Professor Murray Dry, my Middlebury colleague and an excellent legal scholar, takes issue with portions of my recent posts regarding the Roberts Court’s ruling on the Affordable Care Act (ACA). Murray writes, “I want to quibble a bit over your statement that ‘the Supreme Court is a political institution….’ In light of the statement in your previous blog, to the effect that ‘Roberts’ decision is best understood institutionally, in terms of its implications for the Supreme Court’s status and independence,’ rather than in terms of the ‘attitudinal’ and ideological approach to the Court, would it not be more consistent with your full position if you were to add ‘in part’ in your sentence about the Court as a political institution? After all, the institutional interest that you identify with the Chief Justice depends on the Court’s being perceived as something more than another political branch of our federal government, and perhaps that perception is best produced by the Court’s acting in a judicial manner. In this case, that means giving Congress the benefit of the doubt on the less coercive of two legislative powers.”
In order to respond to Murray’s main point regarding the Court as a political institution, I put aside for now the question of whether Roberts actually gave Congress “the benefit of the doubt” or – as Jack Goodman suggests to me in a separate email – he instead substituted his own interpretation of the Constitution for Congress’ (much to Kennedy’s chagrin). Murray raises an excellent point – if Roberts’ goal in upholding the ACA was in part to create the perception that the Court was above partisan politics, then didn’t he act in what Murray describes as a less political and more “judicial manner”? Indeed, isn’t it in the Court’s political interest to act “judicially” as a more general rule of thumb?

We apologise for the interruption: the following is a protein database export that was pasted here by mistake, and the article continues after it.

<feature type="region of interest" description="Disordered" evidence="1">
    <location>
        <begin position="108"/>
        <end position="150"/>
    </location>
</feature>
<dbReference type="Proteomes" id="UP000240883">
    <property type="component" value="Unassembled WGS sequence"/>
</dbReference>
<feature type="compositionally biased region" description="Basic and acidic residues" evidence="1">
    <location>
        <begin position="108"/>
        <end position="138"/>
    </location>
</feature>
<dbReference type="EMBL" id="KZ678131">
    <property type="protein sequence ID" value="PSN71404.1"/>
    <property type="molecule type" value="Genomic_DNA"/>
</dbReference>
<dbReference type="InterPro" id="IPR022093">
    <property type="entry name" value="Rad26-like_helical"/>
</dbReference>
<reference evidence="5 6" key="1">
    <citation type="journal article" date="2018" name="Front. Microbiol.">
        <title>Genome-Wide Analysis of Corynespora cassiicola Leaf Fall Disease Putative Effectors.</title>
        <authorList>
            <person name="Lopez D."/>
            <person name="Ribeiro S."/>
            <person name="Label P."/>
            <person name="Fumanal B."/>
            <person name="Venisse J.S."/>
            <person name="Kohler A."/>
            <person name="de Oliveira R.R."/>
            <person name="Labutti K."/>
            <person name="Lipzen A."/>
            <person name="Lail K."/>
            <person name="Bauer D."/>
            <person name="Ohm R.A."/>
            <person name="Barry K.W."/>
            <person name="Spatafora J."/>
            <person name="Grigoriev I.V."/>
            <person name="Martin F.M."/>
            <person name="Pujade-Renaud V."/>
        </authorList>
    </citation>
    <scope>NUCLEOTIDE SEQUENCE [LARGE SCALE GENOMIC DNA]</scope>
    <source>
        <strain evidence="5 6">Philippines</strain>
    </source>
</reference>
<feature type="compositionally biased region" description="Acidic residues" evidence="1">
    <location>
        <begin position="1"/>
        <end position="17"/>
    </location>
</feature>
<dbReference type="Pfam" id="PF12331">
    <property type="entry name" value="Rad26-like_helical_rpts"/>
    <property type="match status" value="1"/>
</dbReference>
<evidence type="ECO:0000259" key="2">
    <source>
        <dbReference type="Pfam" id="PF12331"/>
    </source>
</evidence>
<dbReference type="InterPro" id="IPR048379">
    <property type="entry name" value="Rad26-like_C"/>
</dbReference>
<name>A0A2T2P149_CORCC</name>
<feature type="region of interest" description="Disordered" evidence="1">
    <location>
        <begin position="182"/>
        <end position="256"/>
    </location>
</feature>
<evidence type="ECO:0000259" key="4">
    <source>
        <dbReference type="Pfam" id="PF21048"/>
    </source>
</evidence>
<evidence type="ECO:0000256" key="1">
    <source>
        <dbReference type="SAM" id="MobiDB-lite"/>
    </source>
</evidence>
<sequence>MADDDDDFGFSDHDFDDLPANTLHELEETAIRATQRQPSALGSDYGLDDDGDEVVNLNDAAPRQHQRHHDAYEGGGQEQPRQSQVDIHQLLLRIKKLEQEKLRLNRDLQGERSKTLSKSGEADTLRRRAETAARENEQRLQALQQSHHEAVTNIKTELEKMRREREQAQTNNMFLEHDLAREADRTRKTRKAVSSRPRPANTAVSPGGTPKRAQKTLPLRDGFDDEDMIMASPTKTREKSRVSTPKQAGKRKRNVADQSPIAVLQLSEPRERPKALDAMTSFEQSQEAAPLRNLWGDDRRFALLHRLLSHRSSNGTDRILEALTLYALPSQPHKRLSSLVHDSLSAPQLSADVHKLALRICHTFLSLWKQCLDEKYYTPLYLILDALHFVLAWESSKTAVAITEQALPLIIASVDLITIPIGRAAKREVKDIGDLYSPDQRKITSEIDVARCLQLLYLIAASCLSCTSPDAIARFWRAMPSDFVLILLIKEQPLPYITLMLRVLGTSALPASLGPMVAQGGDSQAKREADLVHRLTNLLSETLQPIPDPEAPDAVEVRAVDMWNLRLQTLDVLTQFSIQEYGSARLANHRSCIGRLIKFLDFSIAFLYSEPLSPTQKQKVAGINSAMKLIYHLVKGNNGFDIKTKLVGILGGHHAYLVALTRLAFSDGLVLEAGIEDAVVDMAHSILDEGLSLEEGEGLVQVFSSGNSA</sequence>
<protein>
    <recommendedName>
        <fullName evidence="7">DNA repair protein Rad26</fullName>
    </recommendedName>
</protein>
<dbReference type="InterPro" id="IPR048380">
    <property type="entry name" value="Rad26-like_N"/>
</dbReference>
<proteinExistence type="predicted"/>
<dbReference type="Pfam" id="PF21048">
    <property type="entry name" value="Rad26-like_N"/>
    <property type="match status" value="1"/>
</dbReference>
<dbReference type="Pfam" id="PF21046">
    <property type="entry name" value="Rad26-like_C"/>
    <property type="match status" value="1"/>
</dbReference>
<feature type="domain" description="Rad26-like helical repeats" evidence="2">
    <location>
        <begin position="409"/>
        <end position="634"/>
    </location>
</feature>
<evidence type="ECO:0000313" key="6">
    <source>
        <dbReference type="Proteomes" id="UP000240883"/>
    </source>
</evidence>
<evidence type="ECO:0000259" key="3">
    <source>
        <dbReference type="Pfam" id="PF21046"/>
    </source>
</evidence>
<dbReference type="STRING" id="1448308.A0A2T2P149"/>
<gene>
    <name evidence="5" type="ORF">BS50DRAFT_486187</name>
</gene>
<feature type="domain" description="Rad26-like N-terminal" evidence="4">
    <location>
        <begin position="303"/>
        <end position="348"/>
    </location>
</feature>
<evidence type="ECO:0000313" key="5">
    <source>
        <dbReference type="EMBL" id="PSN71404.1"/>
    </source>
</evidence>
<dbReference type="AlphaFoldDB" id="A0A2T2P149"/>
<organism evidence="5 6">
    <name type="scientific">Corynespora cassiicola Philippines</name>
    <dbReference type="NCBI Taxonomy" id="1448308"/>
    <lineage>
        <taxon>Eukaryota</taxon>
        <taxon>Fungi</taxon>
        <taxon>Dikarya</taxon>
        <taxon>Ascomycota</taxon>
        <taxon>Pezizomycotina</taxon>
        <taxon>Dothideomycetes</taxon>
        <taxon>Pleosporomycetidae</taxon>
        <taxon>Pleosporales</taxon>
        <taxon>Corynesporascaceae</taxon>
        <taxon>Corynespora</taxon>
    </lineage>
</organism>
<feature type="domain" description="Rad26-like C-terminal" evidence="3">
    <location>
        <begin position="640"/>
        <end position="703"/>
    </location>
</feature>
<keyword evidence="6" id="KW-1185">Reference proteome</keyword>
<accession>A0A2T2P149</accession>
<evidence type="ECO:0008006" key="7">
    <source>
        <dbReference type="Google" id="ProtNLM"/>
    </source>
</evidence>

My response is that I think Roberts was, in fact, acting quite politically in trying to create the perception that the Court, in upholding the ACA, ruled judicially, without regard for partisan politics. In short, finding a constitutional basis to support ACA was in the Court’s institutional interests, and thus good politics. This is not to deny, however, Murray’s notion that there was an element of “judicial” reasoning in Roberts’ ruling as well. After all, his justification for upholding the individual mandate was rooted in his reading of constitutional law. I don’t think his detailed footnoting of the relevant case law was mere window dressing.